The many, many connections between DT’s campaign and Russia call into question the legitimacy of the 2016 election. Throw in the FBI’s misfeasance and malfeasance with regard to the Clinton email server and Anthony Weiner’s laptop; Clinton’s substantial popular vote margin; and the closeness of the election in three Midwestern states, and some of us can’t help thinking about having a new presidential election. After all, other countries schedule new elections quite often for one reason or another – our government sometimes demands that other countries do it.
Sadly, however, all the U.S. Constitution says is that American presidents are to be elected every four years.
Nevertheless, the Constitution offers a simple way for Hillary Clinton to replace DT and Tim Kaine to replace Mike Pence. All that’s required is a bit of cooperation from a handful of patriotic Republicans.
First, DT needs to leave office. He could resign like Richard Nixon did; he could be removed from office via the 25th Amendment on the grounds that he is clearly unfit to serve; or he could be impeached by the House and convicted by the Senate for, say, accumulating wealth from foreign governments and/or collusion with Russia. Take your pick.
With DT having returned to private life, President Mike Pence would then choose Hillary Clinton to be Vice President. Assuming simple majorities in the House and Senate confirmed her appointment, Mrs. Clinton would become Vice President. That’s how Gerald Ford and Nelson Rockefeller got the job, one after the other, in 1974.
Next, President Pence would resign, automatically elevating Vice President Clinton to the presidency. No explanation would be necessary, although everyone would assume Pence didn’t want to have lunch with Hillary without his wife present.
President Clinton would then appoint Senator Tim Kaine as her Vice President. After majorities in the House and Senate confirmed his appointment, it would be as if the 2016 presidential election didn’t take us into Bizarro World!
Presumably, Supreme Court Justice Gorsuch would finally do the right thing and immediately step down, perhaps with the understanding that he’d be appointed to the Federal bench in a less supreme capacity. President Clinton could then nominate Merrick Garland to fill the seat he didn’t get the first time.
One might object that this sequence of events is so unlikely that it isn’t worth thinking about. As a practical solution to the current crisis, that is undeniably true. However, there are at least two reasons to consider it.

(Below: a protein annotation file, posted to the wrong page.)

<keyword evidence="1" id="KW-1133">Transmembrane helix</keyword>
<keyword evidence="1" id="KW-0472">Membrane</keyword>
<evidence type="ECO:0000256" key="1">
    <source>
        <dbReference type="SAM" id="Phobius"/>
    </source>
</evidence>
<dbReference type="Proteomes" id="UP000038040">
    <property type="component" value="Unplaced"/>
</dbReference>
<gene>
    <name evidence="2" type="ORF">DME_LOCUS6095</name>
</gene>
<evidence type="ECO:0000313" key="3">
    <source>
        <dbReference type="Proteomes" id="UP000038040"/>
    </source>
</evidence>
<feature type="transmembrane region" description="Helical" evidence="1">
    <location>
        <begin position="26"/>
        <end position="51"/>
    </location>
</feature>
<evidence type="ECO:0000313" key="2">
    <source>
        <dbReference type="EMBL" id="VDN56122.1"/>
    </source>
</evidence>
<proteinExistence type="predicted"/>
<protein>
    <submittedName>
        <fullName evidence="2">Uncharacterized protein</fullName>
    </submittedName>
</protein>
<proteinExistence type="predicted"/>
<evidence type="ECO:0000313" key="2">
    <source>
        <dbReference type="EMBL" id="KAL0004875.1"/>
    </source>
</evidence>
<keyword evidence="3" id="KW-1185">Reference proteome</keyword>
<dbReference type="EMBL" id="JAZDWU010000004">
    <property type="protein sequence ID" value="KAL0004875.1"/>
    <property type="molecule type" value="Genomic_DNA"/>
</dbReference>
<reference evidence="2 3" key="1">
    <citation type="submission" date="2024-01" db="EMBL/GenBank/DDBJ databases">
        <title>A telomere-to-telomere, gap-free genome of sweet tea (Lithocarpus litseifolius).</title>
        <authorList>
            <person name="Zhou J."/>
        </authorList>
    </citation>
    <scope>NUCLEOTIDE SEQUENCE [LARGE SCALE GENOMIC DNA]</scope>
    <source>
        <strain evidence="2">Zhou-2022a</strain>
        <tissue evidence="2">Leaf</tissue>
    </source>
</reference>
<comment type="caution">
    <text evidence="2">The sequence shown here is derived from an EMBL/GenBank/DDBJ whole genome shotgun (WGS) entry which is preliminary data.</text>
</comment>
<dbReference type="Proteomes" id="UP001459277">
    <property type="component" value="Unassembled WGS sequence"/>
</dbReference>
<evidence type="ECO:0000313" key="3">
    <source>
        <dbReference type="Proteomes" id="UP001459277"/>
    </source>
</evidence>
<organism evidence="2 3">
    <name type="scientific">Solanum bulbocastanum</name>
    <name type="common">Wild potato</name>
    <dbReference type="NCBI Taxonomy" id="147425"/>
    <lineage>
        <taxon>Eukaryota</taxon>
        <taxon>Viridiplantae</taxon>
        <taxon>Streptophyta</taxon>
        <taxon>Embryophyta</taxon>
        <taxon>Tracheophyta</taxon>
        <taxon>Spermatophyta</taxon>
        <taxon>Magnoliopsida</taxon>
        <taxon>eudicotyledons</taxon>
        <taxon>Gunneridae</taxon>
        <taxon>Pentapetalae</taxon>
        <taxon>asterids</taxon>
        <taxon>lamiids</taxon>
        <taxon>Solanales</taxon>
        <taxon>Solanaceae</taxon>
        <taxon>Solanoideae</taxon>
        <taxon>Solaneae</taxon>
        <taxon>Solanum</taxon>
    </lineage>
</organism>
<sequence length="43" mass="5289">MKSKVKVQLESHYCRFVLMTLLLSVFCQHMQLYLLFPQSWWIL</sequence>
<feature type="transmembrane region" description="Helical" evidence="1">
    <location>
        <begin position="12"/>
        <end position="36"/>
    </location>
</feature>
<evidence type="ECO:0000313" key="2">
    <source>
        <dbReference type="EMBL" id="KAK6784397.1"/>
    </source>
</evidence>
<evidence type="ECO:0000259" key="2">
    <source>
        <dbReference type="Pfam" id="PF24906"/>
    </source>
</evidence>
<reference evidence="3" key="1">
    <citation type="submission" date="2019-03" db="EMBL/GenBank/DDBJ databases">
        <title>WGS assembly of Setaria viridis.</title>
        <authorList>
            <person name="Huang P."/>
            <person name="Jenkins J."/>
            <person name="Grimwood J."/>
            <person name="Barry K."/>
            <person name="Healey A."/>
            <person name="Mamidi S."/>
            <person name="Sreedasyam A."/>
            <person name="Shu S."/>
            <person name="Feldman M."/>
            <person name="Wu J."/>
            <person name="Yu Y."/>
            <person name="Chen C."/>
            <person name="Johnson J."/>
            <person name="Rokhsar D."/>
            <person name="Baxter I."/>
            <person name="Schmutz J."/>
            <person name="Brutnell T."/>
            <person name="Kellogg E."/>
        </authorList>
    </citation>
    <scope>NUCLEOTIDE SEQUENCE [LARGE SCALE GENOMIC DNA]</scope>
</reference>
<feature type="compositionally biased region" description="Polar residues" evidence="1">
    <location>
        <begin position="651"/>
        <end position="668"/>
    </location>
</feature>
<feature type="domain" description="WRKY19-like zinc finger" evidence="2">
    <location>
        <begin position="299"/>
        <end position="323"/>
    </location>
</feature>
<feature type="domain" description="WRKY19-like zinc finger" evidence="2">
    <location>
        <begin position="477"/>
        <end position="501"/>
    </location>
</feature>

The first is that fiction can be enjoyable. We love stories in which the good guys win and order is restored, however implausible such victories may be.
Second, it’s interesting that, even though the Constitution as currently written doesn’t provide a way to redo a tainted election, a political party with simple majorities in the House and Senate and a President and Vice President willing to leave office can transfer power to whomever they want, without a new election, as long as the new President and Vice President are natural-born citizens, at least 35 years of age, and residents of the United States for at least 14 years. Hillary Clinton and Tim Kaine both meet those requirements. Unfortunately, so do Ivanka (35) and Jared (36).
Coincidentally, after writing the above, I was catching up on The New York Review of Books and read an April article about a Yale law professor, Akhil Reed Amar, whose specialty is the U.S. Constitution. I’m sorry to say he had my idea before I did, although for a different, much more plausible reason:
At the moment, we have to wait two and a half months after a general election for the victorious presidential candidate to take over—compared to the few minutes it takes in the UK for an electoral transition. Could we change this? It would be easy, says Amar. First of all, once the concession speeches are given, Vice President Biden resigns. President Obama then nominates Donald Trump to be vice-president, under the Twenty-fifth Amendment. Congress confirms him. Then President Obama gracefully steps aside and Vice President Trump becomes commander in chief. All in a matter of days…. Amar’s point is that “if Americans truly want to streamline our transfers of power, the Constitution does not stand in the way.”